Control Paladin is a popular deck that can deal with a wide variety of opponents. For any Paladin players who do not wish to go all Murloc, it offers a slower approach to the class. In addition to traditional Control Paladin builds, the deck can also be built around Elementals.
In How to play series, I take a look at interesting decks and provide brief details on how to successfully pilot the deck together with example gameplay videos.
Let’s take a look at this Control Paladin variant.
Deck code: AAECAYsWCM8G+gaQB4quAtmuAuauArnBAuvCAguKAdwD9AX2B48Jm8ICrMICwsMCysMCiMcCyMcCAA==
The deck includes the basic Control Paladin board-clear tools: Pyromancer, Equality, Consecration, and Doomsayer. Paladin legendaries also play a prominent role with Tirion, Ragnaros Lightlord, and Sunkeeper Tarim all finding their proper places in the deck. With the inclusion of Elemental synergies and Tar Creepers, Wickerflame Burnbristle is missing from this list.
Activating Elemental synergies can be a bit difficult at times, as the deck runs only a minimum number of Elementals: the single Fire Fly and the Flame Elemental from it can be crucial for activating synergies later in the game.
Elementals, Fire Plume Phoenix and Blazecaller, provide the deck some direct damage that is usually lacking in Paladin. Elementals also provide more value-generation: Servant of Kalimos has a 53% chance to offer Ragnaros, Lightlord, the only Paladin class Elemental, so you can most of the time pick up an extra copy of it in a long game, giving you a ton of healing to outlast the opponent as well as an additional 8/8 body.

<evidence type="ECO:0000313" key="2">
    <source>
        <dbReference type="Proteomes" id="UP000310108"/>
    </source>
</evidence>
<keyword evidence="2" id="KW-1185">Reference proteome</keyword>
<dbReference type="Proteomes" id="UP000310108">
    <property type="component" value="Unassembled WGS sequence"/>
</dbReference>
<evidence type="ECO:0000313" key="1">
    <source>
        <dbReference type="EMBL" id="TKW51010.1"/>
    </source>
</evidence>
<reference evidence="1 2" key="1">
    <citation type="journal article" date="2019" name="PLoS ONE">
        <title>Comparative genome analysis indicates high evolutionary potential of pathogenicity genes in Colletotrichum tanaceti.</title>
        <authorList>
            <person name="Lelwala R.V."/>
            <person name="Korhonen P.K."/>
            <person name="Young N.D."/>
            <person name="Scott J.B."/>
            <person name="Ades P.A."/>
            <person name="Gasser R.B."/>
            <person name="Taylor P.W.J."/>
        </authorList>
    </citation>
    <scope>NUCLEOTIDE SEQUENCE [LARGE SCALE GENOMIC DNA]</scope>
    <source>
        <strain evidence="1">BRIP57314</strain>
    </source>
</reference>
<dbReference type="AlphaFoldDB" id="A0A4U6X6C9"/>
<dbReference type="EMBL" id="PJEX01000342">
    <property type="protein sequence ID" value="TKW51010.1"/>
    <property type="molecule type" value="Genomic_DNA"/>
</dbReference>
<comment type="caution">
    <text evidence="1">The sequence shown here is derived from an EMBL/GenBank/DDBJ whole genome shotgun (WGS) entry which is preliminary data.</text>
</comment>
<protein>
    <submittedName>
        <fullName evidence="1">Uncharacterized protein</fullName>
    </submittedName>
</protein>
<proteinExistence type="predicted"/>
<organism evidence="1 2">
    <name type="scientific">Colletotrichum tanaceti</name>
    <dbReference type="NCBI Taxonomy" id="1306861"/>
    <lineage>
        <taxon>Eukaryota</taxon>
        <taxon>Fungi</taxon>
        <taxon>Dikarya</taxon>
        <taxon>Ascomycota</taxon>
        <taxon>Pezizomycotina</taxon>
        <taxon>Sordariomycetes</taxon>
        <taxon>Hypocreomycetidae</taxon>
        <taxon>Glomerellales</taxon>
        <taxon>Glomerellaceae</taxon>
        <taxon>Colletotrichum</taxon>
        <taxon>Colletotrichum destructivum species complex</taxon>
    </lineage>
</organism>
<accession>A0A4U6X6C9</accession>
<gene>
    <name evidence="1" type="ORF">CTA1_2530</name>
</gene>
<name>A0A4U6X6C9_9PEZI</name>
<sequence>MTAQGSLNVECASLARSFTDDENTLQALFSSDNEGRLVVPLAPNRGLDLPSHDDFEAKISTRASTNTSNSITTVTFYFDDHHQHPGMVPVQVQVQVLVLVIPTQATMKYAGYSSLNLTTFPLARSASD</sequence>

There are no Hydrologists in this build, so you are crab-proof. While Hydrologist can provide a lot of value, there is no N’Zoth to take advantage of it, and there are already lots of Discover opportunities even without it.
When defending against aggressive decks, you want to find Doomsayer, Rallying Blade, and Tar Creeper. Fire Fly and Stonehill Defender can also help, and Consecration can be good against Shaman in particular.
It is difficult to get very aggressive with the deck, but finding an Elemental curve can accomplish that to an extent.
How to win
You win most opponents by outlasting them: the combination of board clears and healing will run the opponent out of resources, and then the powerful Elementals can turn the tide when the opponent is only able to play around one card per turn. The deck does not aim for fatigue as such, but it does outlast the opponent.
However, the deck is not the greediest control deck around, sometimes you need to be the aggressor. This cannot really be achieved early in the game, but in the midgame you can play powerful Elementals, gain more resources from Servant of Kalimos and Stonehill Defender, and control the board with direct damage and weapons. With many mid-sized threats, you can exhaust the opponent’s removal while applying pressure.
Here are some sample gameplay videos that showcase the deck in action!